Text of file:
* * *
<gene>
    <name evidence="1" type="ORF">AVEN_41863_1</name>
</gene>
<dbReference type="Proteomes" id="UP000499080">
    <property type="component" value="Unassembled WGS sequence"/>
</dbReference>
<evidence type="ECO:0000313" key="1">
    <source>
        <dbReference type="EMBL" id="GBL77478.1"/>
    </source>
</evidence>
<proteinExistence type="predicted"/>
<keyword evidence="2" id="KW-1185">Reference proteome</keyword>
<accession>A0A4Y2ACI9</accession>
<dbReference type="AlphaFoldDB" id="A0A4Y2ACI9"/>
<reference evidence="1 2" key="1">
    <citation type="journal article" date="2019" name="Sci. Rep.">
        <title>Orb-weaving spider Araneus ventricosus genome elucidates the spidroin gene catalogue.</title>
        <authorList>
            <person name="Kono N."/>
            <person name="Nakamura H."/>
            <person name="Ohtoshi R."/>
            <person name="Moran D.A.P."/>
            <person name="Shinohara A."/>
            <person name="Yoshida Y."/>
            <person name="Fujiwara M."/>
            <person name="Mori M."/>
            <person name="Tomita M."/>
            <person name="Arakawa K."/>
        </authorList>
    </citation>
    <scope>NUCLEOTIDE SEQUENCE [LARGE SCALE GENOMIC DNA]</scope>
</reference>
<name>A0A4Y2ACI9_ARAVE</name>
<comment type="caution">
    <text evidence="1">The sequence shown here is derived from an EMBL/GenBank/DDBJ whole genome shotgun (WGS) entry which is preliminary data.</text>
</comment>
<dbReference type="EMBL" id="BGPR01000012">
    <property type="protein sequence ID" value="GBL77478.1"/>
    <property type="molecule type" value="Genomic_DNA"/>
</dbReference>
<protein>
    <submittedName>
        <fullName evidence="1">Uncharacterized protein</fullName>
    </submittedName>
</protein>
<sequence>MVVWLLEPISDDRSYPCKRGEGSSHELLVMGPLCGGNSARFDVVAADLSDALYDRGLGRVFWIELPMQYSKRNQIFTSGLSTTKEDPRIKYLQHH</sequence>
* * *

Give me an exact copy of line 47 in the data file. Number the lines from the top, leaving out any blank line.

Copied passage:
<sequence>MVVWLLEPISDDRSYPCKRGEGSSHELLVMGPLCGGNSARFDVVAADLSDALYDRGLGRVFWIELPMQYSKRNQIFTSGLSTTKEDPRIKYLQHH</sequence>